Now was our chance: With Red Shirts One and Two focused on the apartment bomb, their backs were to us. Miles and I broke cover and with the ease of long-time partners, we fell into combat mode: He took out Red Shirt One as I took out Red Shirt Two. As we headed for our target, I turned around so we were back-to-back and I could watch our six. Just because we couldn’t see him didn’t mean there wasn’t a Red Shirt Five hiding out somewhere, waiting for us to make our move.

But we were clear — there was no further movement from the Red Shirts — and we were still clear, and then, “Yes!”

I glanced over my shoulder. Miles, grinning from ear to ear, stood with the red flag in his hand, held above his head in triumph.

A loud beep came over the loudspeakers for just a second, then, “Alpha Team wins this round.”

“Huzzah!” Miles said, always profound, before we high-fived.

Red Shirt One, aka Danny Malloy, pushed himself to his feet as his Red Shirt teammates and the rest of Alpha Team ran over to us from various parts of the desert training compound. Set up by Eric Thames — our boss — it mimicked an abandoned Middle Eastern village. “You cheated!” Danny said.

“Like hell,” I scoffed, as Red Shirts and Alpha Team congratulated each other on a game well played. There were 24 of us working for Eric’s personal security firm. Every once in a while we separated into two groups for a game of capture-the-flag, with fake guns and rubber bullets — but real C4. It was dangerous — if we weren’t careful, workplace accidents could involve the loss of important bits — but that made it interesting.

“You’re not supposed to bring in outside weapons to a training exercise.”

Miles’s WTF face was priceless. “What are you talking about?” he asked Danny.

“The C4. Don’t play dumb.”

“Dude, Eric gave Alpha Team the C4 before we started. Don’t — Hey, don’t give me that face! The Red Shirt team always has crappier weapons ‘cause real terrorists usually have crappier weapons.” He gave Danny a friendly slap on the back. “It’s more realistic for the Red Shirt team that way. It’s supposed to make you think outside the box.”

“Oh. Sorry.” Danny looked suitably contrite. As the newest member of Eric’s team, he was still trying to fit in and was probably worried he’d blown it.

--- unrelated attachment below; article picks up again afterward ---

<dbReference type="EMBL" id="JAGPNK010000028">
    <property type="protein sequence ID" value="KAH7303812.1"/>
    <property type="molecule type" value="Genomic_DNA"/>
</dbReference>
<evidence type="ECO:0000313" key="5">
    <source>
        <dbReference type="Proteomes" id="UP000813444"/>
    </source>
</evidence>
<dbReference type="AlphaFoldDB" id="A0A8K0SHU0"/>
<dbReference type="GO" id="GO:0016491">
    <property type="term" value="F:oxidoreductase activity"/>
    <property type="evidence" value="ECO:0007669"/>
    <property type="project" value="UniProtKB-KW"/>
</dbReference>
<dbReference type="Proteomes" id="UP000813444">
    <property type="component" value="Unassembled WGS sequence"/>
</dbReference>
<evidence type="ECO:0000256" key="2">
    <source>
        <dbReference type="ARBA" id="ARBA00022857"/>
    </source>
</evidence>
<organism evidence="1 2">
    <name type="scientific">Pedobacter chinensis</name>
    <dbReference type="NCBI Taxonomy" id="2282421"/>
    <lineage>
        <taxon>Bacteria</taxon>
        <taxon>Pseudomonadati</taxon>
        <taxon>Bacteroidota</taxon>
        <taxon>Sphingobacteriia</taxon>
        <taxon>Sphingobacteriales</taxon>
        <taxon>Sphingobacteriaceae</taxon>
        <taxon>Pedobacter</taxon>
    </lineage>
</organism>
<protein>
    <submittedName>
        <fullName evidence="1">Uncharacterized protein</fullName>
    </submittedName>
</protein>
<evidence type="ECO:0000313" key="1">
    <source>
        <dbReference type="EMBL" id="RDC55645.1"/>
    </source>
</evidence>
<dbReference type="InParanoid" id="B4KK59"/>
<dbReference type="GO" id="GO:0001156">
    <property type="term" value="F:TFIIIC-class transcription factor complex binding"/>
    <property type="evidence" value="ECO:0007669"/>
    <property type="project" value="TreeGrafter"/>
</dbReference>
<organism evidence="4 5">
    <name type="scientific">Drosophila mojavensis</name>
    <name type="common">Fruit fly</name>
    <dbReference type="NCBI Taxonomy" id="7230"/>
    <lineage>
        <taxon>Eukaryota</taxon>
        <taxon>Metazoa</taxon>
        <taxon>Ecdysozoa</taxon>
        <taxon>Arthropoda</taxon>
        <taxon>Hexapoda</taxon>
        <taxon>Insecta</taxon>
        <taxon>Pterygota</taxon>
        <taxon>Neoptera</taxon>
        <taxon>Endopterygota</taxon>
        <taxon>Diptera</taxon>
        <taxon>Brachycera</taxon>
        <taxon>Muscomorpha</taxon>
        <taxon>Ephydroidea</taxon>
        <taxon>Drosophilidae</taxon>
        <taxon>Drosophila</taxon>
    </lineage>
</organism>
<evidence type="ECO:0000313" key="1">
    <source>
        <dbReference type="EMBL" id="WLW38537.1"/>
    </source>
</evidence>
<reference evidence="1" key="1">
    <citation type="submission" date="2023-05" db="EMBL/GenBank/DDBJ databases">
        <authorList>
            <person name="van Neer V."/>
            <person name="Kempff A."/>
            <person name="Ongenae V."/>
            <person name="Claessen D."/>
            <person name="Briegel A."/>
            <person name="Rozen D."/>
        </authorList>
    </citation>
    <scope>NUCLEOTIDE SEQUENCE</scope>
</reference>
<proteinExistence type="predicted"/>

“Don’t sweat it, Rookie,” said Alan, who had taken up a defensive position near Team Alpha’s flag on the other side of the training compound. He was a six-foot-six scary-looking giant who looked like he’d gone a round or 20 in the boxing ring, but who was actually one of the nicest guys I’d ever met. He put his arm around Danny’s shoulders. “You can make it up by buying us a round at the pub.”

“Beer!” Someone yelled.

Danny sighed. “Wasn’t that the agreement anyway? The losing team buys the winning team a round?”

“Beer!” Someone else yelled, until, because deep down we were all a bunch of 16 year olds, everyone starting chanting, “Beer, beer, beer, beer.”

The beep came over the loudspeakers again, silencing everyone before Eric said, “Nice job, guys! Pack it in and get back here. Debrief in 20.”

“Nice job, partner,” I said to Miles as we started walking. Everyone dispersed to gather up their gear, talking and laughing, the energy high despite the long training session.

“You, too,” Miles responded, bumping my shoulder gently, as behind us, three of our coworkers quietly chanted, “Beer, beer, beer, beer.”

No doubt about it: We were an immature bunch. But we were well-trained, as tight as brothers and always had each other’s backs.

  1. Amy, I remember this piece from class. Well done. Nice to see it published!

  2. A story needs a compelling reason to be told. A reader needs a compelling reason to read that story. I found neither here. Sorry.